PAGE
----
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Nolan Reed
Nolan Reed

Audio Signal Processing And Coding

TED PAINTER, PhD, obtained his doctorate at ASU in 2000. He is a multimedia software architect in the Mobility and Wireless Group at Intel Corporation. His work focuses on architectural analysis, high-performance multimedia software design for mobile handsets, and definition of industry standards. He is editor of the Khronos OpenMAX DL specification. His research interests include psychoacoustics and speech and audio processing. He is co-recipient of the IEEE Donald Fink Prize Paper Award for his work on perceptual coding of digital audio.

Audio Signal Processing and Coding

VENKATRAMAN ATTI, PhD, obtained his doctorate at ASU in 2006. He currently works as a senior engineer at Acoustic Technologies, Inc. While at ASU, he contributed to speech and audio coding, and to the Java-DSP package. His work in integrating perceptual criteria in linear predictive coding was nominated for an award at IEEE ICASSP-2005. At Acoustics Technologies, his work focuses on research and development of acoustic echo cancellation and noise reduction algorithms.

The motivation for audio signal processing began at the beginning of the 20th century with inventions like the telephone, phonograph, and radio that allowed for the transmission and storage of audio signals. Audio processing was necessary for early radio broadcasting, as there were many problems with studio-to-transmitter links.[1] The theory of signal processing and its application to audio was largely developed at Bell Labs in the mid 20th century. Claude Shannon and Harry Nyquist's early work on communication theory, sampling theory and pulse-code modulation (PCM) laid the foundations for the field. In 1957, Max Mathews became the first person to synthesize audio from a computer, giving birth to computer music.

Major developments in digital audio coding and audio data compression include differential pulse-code modulation (DPCM) by C. Chapin Cutler at Bell Labs in 1950,[2] linear predictive coding (LPC) by Fumitada Itakura (Nagoya University) and Shuzo Saito (Nippon Telegraph and Telephone) in 1966,[3] adaptive DPCM (ADPCM) by P. Cummiskey, Nikil S. Jayant and James L. Flanagan at Bell Labs in 1973,[4][5] discrete cosine transform (DCT) coding by Nasir Ahmed, T. Natarajan and K. R. Rao in 1974,[6] and modified discrete cosine transform (MDCT) coding by J. P. Princen, A. W. Johnson and A. B. Bradley at the University of Surrey in 1987.[7] LPC is the basis for perceptual coding and is widely used in speech coding,[8] while MDCT coding is widely used in modern audio coding formats such as MP3[9] and Advanced Audio Coding (AAC).[10]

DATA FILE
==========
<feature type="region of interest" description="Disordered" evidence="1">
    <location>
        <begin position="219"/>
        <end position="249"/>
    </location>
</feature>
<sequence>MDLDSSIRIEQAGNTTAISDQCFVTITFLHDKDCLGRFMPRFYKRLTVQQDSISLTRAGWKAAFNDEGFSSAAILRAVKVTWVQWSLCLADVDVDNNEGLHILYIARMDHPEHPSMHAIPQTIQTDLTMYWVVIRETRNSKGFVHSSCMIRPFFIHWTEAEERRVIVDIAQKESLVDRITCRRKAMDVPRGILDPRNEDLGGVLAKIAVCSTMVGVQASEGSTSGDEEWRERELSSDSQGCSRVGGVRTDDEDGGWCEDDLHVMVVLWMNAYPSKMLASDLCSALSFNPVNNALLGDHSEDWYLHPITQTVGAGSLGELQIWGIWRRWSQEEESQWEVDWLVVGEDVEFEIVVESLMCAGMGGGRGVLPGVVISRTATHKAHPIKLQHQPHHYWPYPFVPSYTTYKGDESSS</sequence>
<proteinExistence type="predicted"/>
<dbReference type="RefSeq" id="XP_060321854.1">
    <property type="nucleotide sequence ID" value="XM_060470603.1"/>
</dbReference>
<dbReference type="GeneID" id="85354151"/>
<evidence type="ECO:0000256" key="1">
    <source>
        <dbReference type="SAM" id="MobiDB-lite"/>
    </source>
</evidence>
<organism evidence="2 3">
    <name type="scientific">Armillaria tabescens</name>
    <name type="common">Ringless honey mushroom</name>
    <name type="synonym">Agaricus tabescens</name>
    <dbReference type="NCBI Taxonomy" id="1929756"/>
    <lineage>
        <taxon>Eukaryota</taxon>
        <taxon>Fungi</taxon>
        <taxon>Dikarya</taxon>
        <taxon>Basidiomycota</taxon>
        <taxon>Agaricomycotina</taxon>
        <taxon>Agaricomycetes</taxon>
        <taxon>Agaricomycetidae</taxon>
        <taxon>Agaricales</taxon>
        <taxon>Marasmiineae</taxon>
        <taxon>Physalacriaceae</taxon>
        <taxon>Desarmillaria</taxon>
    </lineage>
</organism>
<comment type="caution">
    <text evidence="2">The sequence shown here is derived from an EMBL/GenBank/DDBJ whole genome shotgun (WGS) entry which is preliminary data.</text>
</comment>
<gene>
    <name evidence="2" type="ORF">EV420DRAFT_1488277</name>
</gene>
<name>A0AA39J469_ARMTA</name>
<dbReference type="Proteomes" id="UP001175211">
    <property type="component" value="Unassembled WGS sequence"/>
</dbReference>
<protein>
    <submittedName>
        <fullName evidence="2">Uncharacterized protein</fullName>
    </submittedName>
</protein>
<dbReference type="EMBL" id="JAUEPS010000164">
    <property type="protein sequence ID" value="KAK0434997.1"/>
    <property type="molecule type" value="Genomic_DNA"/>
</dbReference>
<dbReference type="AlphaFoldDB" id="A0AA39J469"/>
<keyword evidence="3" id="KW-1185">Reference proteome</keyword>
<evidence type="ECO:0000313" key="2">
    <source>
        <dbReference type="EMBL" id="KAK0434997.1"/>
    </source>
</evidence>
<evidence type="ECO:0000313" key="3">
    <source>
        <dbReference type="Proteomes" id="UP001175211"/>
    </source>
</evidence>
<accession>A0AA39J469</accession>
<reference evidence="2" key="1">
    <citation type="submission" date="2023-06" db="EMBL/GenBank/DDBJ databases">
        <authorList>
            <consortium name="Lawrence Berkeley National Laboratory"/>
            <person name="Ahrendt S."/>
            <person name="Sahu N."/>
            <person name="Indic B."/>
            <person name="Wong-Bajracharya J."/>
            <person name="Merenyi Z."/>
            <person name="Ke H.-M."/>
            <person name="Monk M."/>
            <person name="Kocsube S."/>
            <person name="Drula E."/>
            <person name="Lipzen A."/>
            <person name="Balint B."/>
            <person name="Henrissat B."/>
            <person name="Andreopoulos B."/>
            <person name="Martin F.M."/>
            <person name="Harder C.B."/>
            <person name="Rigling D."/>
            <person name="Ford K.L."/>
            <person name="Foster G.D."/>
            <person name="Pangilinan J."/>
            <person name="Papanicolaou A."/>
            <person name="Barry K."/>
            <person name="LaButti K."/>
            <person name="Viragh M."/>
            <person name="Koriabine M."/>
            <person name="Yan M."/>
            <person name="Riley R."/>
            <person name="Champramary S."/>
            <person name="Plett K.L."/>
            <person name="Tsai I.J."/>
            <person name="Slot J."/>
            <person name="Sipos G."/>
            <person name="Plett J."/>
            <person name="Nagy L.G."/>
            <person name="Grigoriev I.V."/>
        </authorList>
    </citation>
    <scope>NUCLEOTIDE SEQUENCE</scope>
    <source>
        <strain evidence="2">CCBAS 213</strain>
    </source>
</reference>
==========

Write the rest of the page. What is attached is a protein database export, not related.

An analog audio signal is a continuous signal represented by an electrical voltage or current that is analogous to the sound waves in the air. Analog signal processing then involves physically altering the continuous signal by changing the voltage or current or charge via electrical circuits.

Historically, before the advent of widespread digital technology, analog was the only method by which to manipulate a signal. Since that time, as computers and software have become more capable and affordable, digital signal processing has become the method of choice. However, in music applications, analog technology is often still desirable as it often produces nonlinear responses that are difficult to replicate with digital filters.

A digital representation expresses the audio waveform as a sequence of symbols, usually binary numbers. This permits signal processing using digital circuits such as digital signal processors, microprocessors and general-purpose computers. Most modern audio systems use a digital approach as the techniques of digital signal processing are much more powerful and efficient than analog domain signal processing.[11]

Audio signal processing is used when broadcasting audio signals in order to enhance their fidelity or optimize for bandwidth or latency. In this domain, the most important audio processing takes place just before the transmitter. The audio processor here must prevent or minimize overmodulation, compensate for non-linear transmitters (a potential issue with medium wave and shortwave broadcasting), and adjust overall loudness to the desired level.

Audio synthesis is the electronic generation of audio signals. A musical instrument that accomplishes this is called a synthesizer. Synthesizers can either imitate sounds or generate new ones. Audio synthesis is also used to generate human speech using speech synthesis.

Current and future research activities of the Moriya Research Laboratory are introduced. To date, various compression coding technologies for speech and au